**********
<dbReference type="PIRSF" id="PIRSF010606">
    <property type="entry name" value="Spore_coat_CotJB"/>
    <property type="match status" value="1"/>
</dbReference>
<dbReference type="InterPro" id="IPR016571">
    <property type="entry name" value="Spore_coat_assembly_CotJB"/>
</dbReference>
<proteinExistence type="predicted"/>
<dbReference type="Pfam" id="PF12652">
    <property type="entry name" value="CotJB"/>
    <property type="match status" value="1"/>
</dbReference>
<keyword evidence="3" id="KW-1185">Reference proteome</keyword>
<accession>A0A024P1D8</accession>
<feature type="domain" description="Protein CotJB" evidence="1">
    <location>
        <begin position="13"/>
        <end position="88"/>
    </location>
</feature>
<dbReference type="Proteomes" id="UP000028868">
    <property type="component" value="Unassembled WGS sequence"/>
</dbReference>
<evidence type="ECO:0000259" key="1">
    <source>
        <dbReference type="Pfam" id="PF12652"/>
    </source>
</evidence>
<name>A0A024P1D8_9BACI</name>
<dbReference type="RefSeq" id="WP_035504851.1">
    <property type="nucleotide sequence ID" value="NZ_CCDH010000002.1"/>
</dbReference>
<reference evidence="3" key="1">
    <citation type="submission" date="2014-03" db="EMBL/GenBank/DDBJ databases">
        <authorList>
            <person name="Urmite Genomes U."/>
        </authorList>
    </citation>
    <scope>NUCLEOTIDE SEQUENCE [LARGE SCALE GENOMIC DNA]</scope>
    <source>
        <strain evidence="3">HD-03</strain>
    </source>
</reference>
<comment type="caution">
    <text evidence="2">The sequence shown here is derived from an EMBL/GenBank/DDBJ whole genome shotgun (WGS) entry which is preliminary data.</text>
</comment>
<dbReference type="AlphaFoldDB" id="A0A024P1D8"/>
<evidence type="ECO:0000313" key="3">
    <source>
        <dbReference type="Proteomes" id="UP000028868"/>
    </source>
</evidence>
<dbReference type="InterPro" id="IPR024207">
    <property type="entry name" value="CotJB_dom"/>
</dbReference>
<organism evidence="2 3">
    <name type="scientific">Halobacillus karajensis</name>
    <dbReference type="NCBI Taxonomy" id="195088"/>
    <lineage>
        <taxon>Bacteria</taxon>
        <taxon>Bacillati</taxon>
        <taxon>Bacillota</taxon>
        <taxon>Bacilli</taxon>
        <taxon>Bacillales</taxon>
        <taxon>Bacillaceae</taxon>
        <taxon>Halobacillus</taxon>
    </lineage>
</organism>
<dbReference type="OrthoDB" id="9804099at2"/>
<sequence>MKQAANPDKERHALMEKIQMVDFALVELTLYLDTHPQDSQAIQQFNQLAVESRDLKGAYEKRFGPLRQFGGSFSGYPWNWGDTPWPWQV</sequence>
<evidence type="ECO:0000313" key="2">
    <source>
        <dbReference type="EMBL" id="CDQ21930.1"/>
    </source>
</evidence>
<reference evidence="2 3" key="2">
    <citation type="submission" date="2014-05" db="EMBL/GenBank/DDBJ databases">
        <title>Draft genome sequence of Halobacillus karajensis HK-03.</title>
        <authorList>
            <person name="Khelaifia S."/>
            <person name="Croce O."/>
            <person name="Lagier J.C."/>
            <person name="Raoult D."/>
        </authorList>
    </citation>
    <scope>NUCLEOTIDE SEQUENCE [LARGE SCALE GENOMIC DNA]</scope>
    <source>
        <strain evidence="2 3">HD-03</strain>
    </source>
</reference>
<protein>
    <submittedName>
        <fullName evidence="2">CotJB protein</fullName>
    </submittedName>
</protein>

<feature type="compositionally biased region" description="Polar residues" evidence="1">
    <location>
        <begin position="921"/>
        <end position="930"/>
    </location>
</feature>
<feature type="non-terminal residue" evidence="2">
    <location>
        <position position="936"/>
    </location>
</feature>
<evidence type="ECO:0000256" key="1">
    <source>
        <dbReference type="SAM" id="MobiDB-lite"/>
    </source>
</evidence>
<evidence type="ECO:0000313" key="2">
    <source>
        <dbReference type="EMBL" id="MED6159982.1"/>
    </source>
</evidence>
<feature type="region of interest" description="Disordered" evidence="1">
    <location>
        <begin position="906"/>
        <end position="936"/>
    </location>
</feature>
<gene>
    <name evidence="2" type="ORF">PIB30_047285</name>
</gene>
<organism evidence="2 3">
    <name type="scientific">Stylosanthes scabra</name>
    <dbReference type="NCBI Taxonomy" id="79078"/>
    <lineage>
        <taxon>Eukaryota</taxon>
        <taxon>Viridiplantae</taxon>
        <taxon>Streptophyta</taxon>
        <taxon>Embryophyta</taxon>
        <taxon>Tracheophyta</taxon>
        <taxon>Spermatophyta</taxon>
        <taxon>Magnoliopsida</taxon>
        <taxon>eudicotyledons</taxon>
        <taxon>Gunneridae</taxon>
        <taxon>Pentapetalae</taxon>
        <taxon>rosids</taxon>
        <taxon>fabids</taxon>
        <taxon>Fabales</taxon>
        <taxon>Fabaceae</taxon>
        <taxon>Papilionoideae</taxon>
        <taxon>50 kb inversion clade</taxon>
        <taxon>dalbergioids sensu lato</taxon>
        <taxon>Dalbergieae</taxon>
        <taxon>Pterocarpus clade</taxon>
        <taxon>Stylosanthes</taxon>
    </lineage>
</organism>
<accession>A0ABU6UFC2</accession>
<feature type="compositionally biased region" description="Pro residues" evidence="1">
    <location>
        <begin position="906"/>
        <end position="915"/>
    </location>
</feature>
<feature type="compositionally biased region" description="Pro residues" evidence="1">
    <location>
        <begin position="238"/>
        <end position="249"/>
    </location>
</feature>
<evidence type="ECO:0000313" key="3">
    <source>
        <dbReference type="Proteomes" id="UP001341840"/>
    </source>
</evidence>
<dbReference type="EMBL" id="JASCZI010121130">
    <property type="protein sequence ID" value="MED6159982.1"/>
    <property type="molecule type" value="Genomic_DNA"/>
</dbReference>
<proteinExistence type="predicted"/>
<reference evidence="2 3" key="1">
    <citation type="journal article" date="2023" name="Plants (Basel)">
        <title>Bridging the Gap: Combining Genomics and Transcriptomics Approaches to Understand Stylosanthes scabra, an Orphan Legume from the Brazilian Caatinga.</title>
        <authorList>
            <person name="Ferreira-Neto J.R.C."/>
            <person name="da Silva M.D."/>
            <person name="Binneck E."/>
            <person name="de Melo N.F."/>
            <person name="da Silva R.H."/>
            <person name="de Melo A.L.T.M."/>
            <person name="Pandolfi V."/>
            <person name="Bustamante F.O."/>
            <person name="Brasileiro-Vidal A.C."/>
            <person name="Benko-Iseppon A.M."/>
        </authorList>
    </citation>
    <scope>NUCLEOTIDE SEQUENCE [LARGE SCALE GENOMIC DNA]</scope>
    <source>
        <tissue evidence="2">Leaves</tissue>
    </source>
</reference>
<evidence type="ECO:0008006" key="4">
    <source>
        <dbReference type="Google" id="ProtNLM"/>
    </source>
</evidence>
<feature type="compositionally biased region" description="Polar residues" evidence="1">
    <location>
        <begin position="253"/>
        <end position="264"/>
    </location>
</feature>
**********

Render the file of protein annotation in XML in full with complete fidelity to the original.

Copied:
<dbReference type="PIRSF" id="PIRSF010606">
    <property type="entry name" value="Spore_coat_CotJB"/>
    <property type="match status" value="1"/>
</dbReference>
<dbReference type="InterPro" id="IPR016571">
    <property type="entry name" value="Spore_coat_assembly_CotJB"/>
</dbReference>
<proteinExistence type="predicted"/>
<dbReference type="Pfam" id="PF12652">
    <property type="entry name" value="CotJB"/>
    <property type="match status" value="1"/>
</dbReference>
<keyword evidence="3" id="KW-1185">Reference proteome</keyword>
<accession>A0A024P1D8</accession>
<feature type="domain" description="Protein CotJB" evidence="1">
    <location>
        <begin position="13"/>
        <end position="88"/>
    </location>
</feature>
<dbReference type="Proteomes" id="UP000028868">
    <property type="component" value="Unassembled WGS sequence"/>
</dbReference>
<evidence type="ECO:0000259" key="1">
    <source>
        <dbReference type="Pfam" id="PF12652"/>
    </source>
</evidence>
<name>A0A024P1D8_9BACI</name>
<dbReference type="RefSeq" id="WP_035504851.1">
    <property type="nucleotide sequence ID" value="NZ_CCDH010000002.1"/>
</dbReference>
<reference evidence="3" key="1">
    <citation type="submission" date="2014-03" db="EMBL/GenBank/DDBJ databases">
        <authorList>
            <person name="Urmite Genomes U."/>
        </authorList>
    </citation>
    <scope>NUCLEOTIDE SEQUENCE [LARGE SCALE GENOMIC DNA]</scope>
    <source>
        <strain evidence="3">HD-03</strain>
    </source>
</reference>
<comment type="caution">
    <text evidence="2">The sequence shown here is derived from an EMBL/GenBank/DDBJ whole genome shotgun (WGS) entry which is preliminary data.</text>
</comment>
<dbReference type="AlphaFoldDB" id="A0A024P1D8"/>
<evidence type="ECO:0000313" key="3">
    <source>
        <dbReference type="Proteomes" id="UP000028868"/>
    </source>
</evidence>
<dbReference type="InterPro" id="IPR024207">
    <property type="entry name" value="CotJB_dom"/>
</dbReference>
<organism evidence="2 3">
    <name type="scientific">Halobacillus karajensis</name>
    <dbReference type="NCBI Taxonomy" id="195088"/>
    <lineage>
        <taxon>Bacteria</taxon>
        <taxon>Bacillati</taxon>
        <taxon>Bacillota</taxon>
        <taxon>Bacilli</taxon>
        <taxon>Bacillales</taxon>
        <taxon>Bacillaceae</taxon>
        <taxon>Halobacillus</taxon>
    </lineage>
</organism>
<dbReference type="OrthoDB" id="9804099at2"/>
<sequence>MKQAANPDKERHALMEKIQMVDFALVELTLYLDTHPQDSQAIQQFNQLAVESRDLKGAYEKRFGPLRQFGGSFSGYPWNWGDTPWPWQV</sequence>
<evidence type="ECO:0000313" key="2">
    <source>
        <dbReference type="EMBL" id="CDQ21930.1"/>
    </source>
</evidence>
<reference evidence="2 3" key="2">
    <citation type="submission" date="2014-05" db="EMBL/GenBank/DDBJ databases">
        <title>Draft genome sequence of Halobacillus karajensis HK-03.</title>
        <authorList>
            <person name="Khelaifia S."/>
            <person name="Croce O."/>
            <person name="Lagier J.C."/>
            <person name="Raoult D."/>
        </authorList>
    </citation>
    <scope>NUCLEOTIDE SEQUENCE [LARGE SCALE GENOMIC DNA]</scope>
    <source>
        <strain evidence="2 3">HD-03</strain>
    </source>
</reference>
<protein>
    <submittedName>
        <fullName evidence="2">CotJB protein</fullName>
    </submittedName>
</protein>

<feature type="compositionally biased region" description="Polar residues" evidence="1">
    <location>
        <begin position="921"/>
        <end position="930"/>
    </location>
</feature>
<feature type="non-terminal residue" evidence="2">
    <location>
        <position position="936"/>
    </location>
</feature>
<evidence type="ECO:0000256" key="1">
    <source>
        <dbReference type="SAM" id="MobiDB-lite"/>
    </source>
</evidence>
<evidence type="ECO:0000313" key="2">
    <source>
        <dbReference type="EMBL" id="MED6159982.1"/>
    </source>
</evidence>
<feature type="region of interest" description="Disordered" evidence="1">
    <location>
        <begin position="906"/>
        <end position="936"/>
    </location>
</feature>
<gene>
    <name evidence="2" type="ORF">PIB30_047285</name>
</gene>
<organism evidence="2 3">
    <name type="scientific">Stylosanthes scabra</name>
    <dbReference type="NCBI Taxonomy" id="79078"/>
    <lineage>
        <taxon>Eukaryota</taxon>
        <taxon>Viridiplantae</taxon>
        <taxon>Streptophyta</taxon>
        <taxon>Embryophyta</taxon>
        <taxon>Tracheophyta</taxon>
        <taxon>Spermatophyta</taxon>
        <taxon>Magnoliopsida</taxon>
        <taxon>eudicotyledons</taxon>
        <taxon>Gunneridae</taxon>
        <taxon>Pentapetalae</taxon>
        <taxon>rosids</taxon>
        <taxon>fabids</taxon>
        <taxon>Fabales</taxon>
        <taxon>Fabaceae</taxon>
        <taxon>Papilionoideae</taxon>
        <taxon>50 kb inversion clade</taxon>
        <taxon>dalbergioids sensu lato</taxon>
        <taxon>Dalbergieae</taxon>
        <taxon>Pterocarpus clade</taxon>
        <taxon>Stylosanthes</taxon>
    </lineage>
</organism>
<accession>A0ABU6UFC2</accession>
<feature type="compositionally biased region" description="Pro residues" evidence="1">
    <location>
        <begin position="906"/>
        <end position="915"/>
    </location>
</feature>
<feature type="compositionally biased region" description="Pro residues" evidence="1">
    <location>
        <begin position="238"/>
        <end position="249"/>
    </location>
</feature>
<evidence type="ECO:0000313" key="3">
    <source>
        <dbReference type="Proteomes" id="UP001341840"/>
    </source>
</evidence>
<dbReference type="EMBL" id="JASCZI010121130">
    <property type="protein sequence ID" value="MED6159982.1"/>
    <property type="molecule type" value="Genomic_DNA"/>
</dbReference>
<proteinExistence type="predicted"/>
<reference evidence="2 3" key="1">
    <citation type="journal article" date="2023" name="Plants (Basel)">
        <title>Bridging the Gap: Combining Genomics and Transcriptomics Approaches to Understand Stylosanthes scabra, an Orphan Legume from the Brazilian Caatinga.</title>
        <authorList>
            <person name="Ferreira-Neto J.R.C."/>
            <person name="da Silva M.D."/>
            <person name="Binneck E."/>
            <person name="de Melo N.F."/>
            <person name="da Silva R.H."/>
            <person name="de Melo A.L.T.M."/>
            <person name="Pandolfi V."/>
            <person name="Bustamante F.O."/>
            <person name="Brasileiro-Vidal A.C."/>
            <person name="Benko-Iseppon A.M."/>
        </authorList>
    </citation>
    <scope>NUCLEOTIDE SEQUENCE [LARGE SCALE GENOMIC DNA]</scope>
    <source>
        <tissue evidence="2">Leaves</tissue>
    </source>
</reference>
<evidence type="ECO:0008006" key="4">
    <source>
        <dbReference type="Google" id="ProtNLM"/>
    </source>
</evidence>
<feature type="compositionally biased region" description="Polar residues" evidence="1">
    <location>
        <begin position="253"/>
        <end position="264"/>
    </location>
</feature>